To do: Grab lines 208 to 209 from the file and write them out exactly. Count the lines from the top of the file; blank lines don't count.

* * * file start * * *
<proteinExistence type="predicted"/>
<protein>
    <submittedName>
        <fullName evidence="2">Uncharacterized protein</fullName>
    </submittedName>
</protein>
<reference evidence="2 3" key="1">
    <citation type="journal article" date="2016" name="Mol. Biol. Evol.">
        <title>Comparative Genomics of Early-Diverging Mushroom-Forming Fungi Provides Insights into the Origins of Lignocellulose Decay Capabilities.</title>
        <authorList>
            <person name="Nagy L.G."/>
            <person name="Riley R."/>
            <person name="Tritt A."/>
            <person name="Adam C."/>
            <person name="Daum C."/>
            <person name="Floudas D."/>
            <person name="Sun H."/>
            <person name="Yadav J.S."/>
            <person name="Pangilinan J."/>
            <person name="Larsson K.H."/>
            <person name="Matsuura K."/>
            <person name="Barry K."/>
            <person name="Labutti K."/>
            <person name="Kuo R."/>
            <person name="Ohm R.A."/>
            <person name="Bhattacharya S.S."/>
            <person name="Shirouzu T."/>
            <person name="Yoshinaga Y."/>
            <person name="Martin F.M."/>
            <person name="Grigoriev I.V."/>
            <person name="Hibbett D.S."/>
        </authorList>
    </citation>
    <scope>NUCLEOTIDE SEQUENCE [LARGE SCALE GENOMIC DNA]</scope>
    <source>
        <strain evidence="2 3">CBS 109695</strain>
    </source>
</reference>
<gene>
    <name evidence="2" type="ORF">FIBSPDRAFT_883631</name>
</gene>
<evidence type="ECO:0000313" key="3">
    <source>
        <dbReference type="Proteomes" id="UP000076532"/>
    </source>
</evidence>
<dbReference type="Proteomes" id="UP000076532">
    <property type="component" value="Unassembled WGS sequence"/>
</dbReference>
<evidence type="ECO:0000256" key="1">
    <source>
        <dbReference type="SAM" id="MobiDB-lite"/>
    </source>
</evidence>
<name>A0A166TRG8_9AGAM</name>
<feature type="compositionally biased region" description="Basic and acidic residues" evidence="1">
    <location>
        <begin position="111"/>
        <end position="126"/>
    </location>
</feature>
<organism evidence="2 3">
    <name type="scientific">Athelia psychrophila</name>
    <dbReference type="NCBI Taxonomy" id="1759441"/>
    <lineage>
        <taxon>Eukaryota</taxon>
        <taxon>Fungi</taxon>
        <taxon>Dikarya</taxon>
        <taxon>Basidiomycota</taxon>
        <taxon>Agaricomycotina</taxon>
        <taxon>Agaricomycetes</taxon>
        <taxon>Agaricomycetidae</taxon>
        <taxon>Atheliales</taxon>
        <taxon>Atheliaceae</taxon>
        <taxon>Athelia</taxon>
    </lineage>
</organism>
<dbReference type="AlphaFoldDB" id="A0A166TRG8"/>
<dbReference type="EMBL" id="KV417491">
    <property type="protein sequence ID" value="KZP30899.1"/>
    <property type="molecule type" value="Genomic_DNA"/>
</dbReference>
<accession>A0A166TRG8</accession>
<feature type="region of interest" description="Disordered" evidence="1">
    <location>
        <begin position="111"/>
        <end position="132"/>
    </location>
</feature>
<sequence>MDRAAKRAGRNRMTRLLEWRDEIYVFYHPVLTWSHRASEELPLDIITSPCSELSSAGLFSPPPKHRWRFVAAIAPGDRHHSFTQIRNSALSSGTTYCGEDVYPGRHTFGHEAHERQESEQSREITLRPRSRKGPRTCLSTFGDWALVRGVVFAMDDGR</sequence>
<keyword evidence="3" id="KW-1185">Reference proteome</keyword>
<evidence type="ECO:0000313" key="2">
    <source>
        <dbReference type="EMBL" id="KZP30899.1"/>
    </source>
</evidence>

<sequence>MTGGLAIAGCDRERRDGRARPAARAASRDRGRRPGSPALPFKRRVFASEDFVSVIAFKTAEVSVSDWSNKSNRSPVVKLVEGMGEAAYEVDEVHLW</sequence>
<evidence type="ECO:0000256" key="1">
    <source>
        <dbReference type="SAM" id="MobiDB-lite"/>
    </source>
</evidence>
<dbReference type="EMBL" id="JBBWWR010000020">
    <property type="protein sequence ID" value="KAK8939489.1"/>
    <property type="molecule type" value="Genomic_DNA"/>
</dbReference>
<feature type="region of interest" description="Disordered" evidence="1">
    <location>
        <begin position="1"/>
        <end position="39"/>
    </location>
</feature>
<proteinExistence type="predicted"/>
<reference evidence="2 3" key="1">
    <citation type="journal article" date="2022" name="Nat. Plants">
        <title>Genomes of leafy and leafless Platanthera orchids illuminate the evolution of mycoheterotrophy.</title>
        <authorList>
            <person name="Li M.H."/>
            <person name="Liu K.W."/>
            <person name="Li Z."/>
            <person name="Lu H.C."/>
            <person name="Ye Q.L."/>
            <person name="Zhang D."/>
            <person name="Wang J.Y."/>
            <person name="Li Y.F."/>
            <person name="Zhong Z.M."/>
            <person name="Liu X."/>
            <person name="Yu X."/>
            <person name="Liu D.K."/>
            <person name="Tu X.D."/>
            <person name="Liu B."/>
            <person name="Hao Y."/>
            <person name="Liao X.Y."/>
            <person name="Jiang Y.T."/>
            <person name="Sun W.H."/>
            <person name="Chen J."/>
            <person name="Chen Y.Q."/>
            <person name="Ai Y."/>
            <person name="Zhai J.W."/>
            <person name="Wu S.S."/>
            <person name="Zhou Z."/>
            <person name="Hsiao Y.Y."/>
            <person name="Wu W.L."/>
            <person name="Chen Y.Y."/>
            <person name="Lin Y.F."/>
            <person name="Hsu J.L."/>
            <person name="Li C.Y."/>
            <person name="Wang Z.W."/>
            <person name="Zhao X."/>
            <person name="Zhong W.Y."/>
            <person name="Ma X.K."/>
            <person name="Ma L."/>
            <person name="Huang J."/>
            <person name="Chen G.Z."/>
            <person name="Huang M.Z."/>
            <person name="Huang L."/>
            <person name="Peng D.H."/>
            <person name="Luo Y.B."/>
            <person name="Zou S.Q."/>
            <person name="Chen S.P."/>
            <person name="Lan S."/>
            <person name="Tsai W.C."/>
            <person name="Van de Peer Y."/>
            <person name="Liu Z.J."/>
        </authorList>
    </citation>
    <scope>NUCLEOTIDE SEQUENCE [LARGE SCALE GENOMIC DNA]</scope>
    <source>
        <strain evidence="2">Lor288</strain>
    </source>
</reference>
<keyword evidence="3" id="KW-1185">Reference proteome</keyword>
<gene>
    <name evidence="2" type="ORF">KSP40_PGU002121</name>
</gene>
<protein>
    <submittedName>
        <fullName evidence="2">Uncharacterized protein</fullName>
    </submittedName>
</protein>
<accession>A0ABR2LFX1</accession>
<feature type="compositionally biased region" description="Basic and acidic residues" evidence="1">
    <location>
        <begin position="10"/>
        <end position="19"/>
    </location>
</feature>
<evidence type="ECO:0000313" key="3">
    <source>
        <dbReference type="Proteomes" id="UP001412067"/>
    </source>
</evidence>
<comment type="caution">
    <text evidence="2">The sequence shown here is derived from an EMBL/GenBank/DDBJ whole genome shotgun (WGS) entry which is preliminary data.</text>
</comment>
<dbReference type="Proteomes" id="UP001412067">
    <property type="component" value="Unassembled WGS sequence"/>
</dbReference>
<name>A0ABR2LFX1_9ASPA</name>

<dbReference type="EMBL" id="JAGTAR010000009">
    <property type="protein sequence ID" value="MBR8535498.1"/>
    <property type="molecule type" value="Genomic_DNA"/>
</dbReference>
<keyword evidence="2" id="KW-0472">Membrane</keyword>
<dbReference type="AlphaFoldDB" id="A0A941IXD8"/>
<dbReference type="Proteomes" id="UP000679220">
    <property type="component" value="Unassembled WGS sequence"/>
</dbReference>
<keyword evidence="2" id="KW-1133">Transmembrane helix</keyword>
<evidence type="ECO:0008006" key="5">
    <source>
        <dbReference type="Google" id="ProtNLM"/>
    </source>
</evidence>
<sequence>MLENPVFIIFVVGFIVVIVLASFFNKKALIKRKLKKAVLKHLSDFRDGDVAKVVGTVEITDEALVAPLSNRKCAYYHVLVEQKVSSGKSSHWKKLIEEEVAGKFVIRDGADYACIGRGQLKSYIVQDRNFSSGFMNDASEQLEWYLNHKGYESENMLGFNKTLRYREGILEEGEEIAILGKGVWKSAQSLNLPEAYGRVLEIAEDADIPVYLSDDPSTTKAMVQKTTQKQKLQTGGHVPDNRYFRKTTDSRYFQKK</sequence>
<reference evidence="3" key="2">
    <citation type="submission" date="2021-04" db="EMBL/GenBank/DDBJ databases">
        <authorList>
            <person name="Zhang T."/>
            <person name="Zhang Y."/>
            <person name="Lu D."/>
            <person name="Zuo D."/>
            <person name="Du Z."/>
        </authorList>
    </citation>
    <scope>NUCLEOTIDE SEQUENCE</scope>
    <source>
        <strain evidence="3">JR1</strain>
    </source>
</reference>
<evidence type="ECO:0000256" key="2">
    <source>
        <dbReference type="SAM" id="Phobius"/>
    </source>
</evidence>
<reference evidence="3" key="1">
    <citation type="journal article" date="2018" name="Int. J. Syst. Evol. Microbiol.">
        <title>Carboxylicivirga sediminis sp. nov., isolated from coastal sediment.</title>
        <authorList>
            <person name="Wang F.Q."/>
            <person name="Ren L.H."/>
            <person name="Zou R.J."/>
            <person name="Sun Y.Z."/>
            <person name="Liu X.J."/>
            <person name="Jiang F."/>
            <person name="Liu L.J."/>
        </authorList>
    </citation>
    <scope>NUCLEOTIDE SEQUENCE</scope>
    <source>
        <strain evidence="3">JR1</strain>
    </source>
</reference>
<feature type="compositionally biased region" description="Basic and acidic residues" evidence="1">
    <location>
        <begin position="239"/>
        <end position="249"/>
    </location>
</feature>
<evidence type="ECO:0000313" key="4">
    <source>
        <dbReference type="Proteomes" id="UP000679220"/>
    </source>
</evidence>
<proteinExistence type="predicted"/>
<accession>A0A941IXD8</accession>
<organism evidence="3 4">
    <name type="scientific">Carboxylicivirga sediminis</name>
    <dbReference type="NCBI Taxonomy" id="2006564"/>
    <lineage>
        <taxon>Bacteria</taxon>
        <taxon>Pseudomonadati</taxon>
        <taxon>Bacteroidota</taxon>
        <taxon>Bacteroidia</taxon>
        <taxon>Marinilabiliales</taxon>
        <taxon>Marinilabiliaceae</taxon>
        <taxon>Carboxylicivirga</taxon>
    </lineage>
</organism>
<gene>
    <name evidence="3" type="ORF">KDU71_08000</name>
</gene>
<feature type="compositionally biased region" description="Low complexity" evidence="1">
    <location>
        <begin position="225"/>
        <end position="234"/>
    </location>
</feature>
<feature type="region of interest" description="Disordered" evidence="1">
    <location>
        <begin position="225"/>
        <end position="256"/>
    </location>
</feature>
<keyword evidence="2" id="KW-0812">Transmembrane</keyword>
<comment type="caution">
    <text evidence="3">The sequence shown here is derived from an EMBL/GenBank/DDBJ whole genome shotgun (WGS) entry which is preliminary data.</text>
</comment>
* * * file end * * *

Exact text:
</dbReference>
<keyword evidence="2" id="KW-1133">Transmembrane helix</keyword>